I eat at five to eight new restaurants weekly in Los Angeles County, no cuisines barred. And I’ve been at it since January 1999. That’s a lot of restaurants. But considering a good percentage of the world’s ethnic cuisines are represented in L.A., I can still find original dining experiences. I recently had such a meal at Gaja OkonomiyakI, a Japanese restaurant in the desolate South Los Angeles neighborhood of Lomita.
Gaja is a fairly nondescript space that shares a mini-mall with a noodle parlor. A sushi bar’s across the street. Lomita isn’t far from the Port of Los Angeles or the North American Headquarters of Nissan and Toyota, in Gardena and Torrance, respectively. Thus the preponderance of area Japanese restaurants.
The Gaja menu is 40 pages long, listing everything from salads, crepes, fried rice, spaghetti soups, udon soups, risotto, yaki-soba, and monja-yaki, a thin pancake. Spicy cod roe, mushrooms, and curry are ubiquitous, as are more traditional meats, seafoods, and vegetables. Gaja even offers pizza, but in flavors you won’t find anywhere else (maybe for good reason): octopus and shrimp with mayonnaise, fermented bean and cheese, and spicy cod roe with mochi. There is also a long list of exotic drinks, both alcoholic and non-. The alcoholic beverages revolve around shochu, Japan’s distilled sake counterpart. Flavors include wasabi cucumber, bubble gum, and wheatgrass. Given those options, I chose water.
My friend and I didn’t need 40 pages to settle on okonomiyaki. The specialty of the house is featured on the restaurant’s door, business cards, and takes up a good chunk of the web address. Okonomiyaki is a kind of pancake that originated in Japan around 1935. Originally just flour and water, according to the company website, “Gradually, people began to put in other stuffings such as meat, egg, and sea foods. This became the general idea of the dish. Eventually, the original taste of adding mayonnaise to add more flavor to the plain taste of the okonomiyaki sauce was introduced by in 1946.” At Gaja, okonomiyaki is also known as “Japanese healthy pancake.”
The waiter recommended “modern mix” ($14.50) and gave us the choice of having us or them prepare it. Not wanting the rectangular griddle built into the center of the table (teppan) to go to waste, we chose to cook the okonomiyaki ourselves.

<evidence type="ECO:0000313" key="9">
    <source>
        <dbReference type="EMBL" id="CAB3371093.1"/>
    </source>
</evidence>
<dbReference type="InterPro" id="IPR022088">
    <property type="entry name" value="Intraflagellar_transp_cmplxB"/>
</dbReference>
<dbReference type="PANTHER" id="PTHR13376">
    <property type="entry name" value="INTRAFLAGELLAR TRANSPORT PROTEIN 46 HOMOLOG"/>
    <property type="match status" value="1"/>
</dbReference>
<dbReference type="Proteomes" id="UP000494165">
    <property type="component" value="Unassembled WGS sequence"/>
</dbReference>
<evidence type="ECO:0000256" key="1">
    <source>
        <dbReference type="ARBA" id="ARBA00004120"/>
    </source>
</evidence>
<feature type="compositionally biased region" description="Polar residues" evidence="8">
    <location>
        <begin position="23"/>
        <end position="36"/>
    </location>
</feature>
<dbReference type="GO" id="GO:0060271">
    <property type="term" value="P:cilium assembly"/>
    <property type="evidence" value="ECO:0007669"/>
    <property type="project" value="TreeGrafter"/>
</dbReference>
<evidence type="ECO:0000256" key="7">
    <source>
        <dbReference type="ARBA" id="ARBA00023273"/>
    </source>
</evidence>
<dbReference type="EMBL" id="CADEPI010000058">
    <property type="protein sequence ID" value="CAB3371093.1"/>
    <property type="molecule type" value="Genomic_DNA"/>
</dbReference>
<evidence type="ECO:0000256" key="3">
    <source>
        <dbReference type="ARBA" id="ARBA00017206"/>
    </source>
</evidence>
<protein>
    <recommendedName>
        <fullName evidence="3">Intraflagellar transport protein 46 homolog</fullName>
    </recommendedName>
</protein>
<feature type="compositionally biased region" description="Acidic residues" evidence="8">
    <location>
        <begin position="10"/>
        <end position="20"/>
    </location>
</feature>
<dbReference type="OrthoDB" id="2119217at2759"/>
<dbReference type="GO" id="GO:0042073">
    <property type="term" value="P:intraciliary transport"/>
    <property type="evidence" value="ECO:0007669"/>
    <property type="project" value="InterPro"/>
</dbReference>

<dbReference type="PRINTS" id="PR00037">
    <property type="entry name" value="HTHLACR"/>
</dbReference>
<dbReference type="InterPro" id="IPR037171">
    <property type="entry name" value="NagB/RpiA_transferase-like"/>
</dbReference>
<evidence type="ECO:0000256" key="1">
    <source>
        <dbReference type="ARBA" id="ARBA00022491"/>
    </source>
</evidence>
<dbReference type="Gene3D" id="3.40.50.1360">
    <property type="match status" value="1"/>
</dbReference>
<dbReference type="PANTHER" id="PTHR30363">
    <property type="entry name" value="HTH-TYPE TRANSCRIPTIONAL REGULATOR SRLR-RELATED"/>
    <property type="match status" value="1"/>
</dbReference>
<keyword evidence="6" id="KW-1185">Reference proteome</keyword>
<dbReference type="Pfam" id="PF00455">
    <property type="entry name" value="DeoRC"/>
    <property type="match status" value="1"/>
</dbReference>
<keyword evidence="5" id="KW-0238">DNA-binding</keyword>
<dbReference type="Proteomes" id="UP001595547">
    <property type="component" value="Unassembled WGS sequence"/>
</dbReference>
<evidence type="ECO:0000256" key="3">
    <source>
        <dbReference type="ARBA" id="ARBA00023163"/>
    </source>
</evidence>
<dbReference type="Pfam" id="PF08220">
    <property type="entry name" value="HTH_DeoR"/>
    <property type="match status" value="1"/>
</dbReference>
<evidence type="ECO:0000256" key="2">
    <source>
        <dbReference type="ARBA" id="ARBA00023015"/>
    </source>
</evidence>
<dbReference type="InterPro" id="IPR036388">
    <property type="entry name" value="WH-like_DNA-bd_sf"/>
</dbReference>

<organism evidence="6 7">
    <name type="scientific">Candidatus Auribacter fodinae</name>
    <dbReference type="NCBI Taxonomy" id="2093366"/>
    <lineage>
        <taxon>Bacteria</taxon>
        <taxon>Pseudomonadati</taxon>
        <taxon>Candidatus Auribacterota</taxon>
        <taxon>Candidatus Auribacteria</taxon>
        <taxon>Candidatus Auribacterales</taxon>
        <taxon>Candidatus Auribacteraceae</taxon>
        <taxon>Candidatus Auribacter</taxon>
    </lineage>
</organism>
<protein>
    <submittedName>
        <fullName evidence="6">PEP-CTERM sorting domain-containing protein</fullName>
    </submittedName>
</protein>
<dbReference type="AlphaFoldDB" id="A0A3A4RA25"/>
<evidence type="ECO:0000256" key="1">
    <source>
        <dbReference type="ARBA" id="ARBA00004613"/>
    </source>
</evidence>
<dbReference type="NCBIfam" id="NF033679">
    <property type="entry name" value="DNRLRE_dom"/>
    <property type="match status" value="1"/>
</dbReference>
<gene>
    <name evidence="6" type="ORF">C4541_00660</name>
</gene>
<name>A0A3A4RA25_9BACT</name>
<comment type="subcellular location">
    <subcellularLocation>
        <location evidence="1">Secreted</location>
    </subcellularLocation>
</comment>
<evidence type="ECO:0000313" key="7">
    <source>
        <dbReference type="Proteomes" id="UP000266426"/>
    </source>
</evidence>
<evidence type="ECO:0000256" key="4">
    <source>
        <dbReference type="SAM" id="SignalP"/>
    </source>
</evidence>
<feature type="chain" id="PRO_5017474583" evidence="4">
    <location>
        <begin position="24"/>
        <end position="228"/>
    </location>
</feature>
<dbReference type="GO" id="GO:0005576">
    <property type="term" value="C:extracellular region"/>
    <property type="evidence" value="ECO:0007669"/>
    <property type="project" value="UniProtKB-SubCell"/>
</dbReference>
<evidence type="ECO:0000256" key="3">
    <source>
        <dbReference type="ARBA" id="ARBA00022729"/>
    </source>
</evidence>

A bowl arrived filled with batter, topped with a cracked egg, red ginger, imitation crab, shrimp, pork, strips of squid, and vegetables. It was supposed to include octopus, but my friend has an aversion to eight-tentacled sea creatures. We were given laminated step-by-step instructions for “How to make MODERN style OKONOMIYAKI,” with accompanying photos for each step. The bottom of the sheet reads, “This is the GAJA way to make okonomiyaki. If you are an expert at it, enjoy your own style.” Since it was our first attempt at okonomiyaki, we hadn’t developed our own style yet, trusted the sheet. Here are the instructions:
1. Spread oil on teppan plate. Spread oil with spatula after the plate becomes hot.
2. Fry pork evenly ((Put some salt and pepper on pork))
3. Fry yakisoba and flavor it with sauce ((Use GAJA soup to untie the noodles))
4. Fry the base leaving 1/3 in the bowl next to 2 and 3.
5. Place the yakisoba on the okonomiyaki.
6. Place the fried pork on the okonomiyaki.
7. Pour the left over base on to the okonomiyaki.
8. Do not touch for 3-4 minute.Caution: GAJA style okonomiyaki uses a lot of grated yam so it will be soft.
9. Flip over the okonomiyaki using two spatula.
10. Do not touch for 3-4 minute
11. Flip it over one more time.
12. Put your choice of sauce on the okonomiyaki. ((We recommend you to put a lot of okonomiyaki sauce, mayonnaise, dried seaweed, dried bonita))
There was a huge metal spatula, for flipping the pancake, along with two smaller metal spatulas for mixing the ingredients. We coated the grill with oil, then grilled the pork, shrimp and squid. Then we took 2/3 of the batter and loaded it onto the grill, like a pancake. We topped the pancake with all the grilled ingredients, then poured on the rest of the batter.
We flipped it once, then twice, and it was done, crispy on the outside.
“How to make GAJA style CHOW MEIN & YAKI-UDON”
1. Spread oil on teppan. Spread oil after teppan becomes hot.
2. Fry meats, seafood and other food that may take time to cook.
3. Fry cabbage, bean sprout and other vegetable until it becomes soft.
4. Mix 2 and 3 and move it to the side.
5. Fry the noodles ((Use GAJA soup to untie the noodles))
6. Mix 4 and 5 and flavor with chow mein sauce.
7. Use your choice of sauce.
8. Enjoy.There was another disclaimer at the bottom of the sheet. “This is a GAJA way to make it. If you have your own way, please enjoy your way.”
FYI: Udon noodles and long, round, springy flour noodles. It was a very good dish, though not as unique as the okonomiyaki. We weren’t planning on trying dessert, but there were a couple choices just strange enough to end up on our table.
Thankfully, my friend and I didn’t drive an hour to eat red bean fish and heinous rice scallops. We came for the okonomiyaki, and on that count, Gaja delivered in a big way. Not only was the food delicious, it was fun to make. I will definitely return to Lomita to grill again.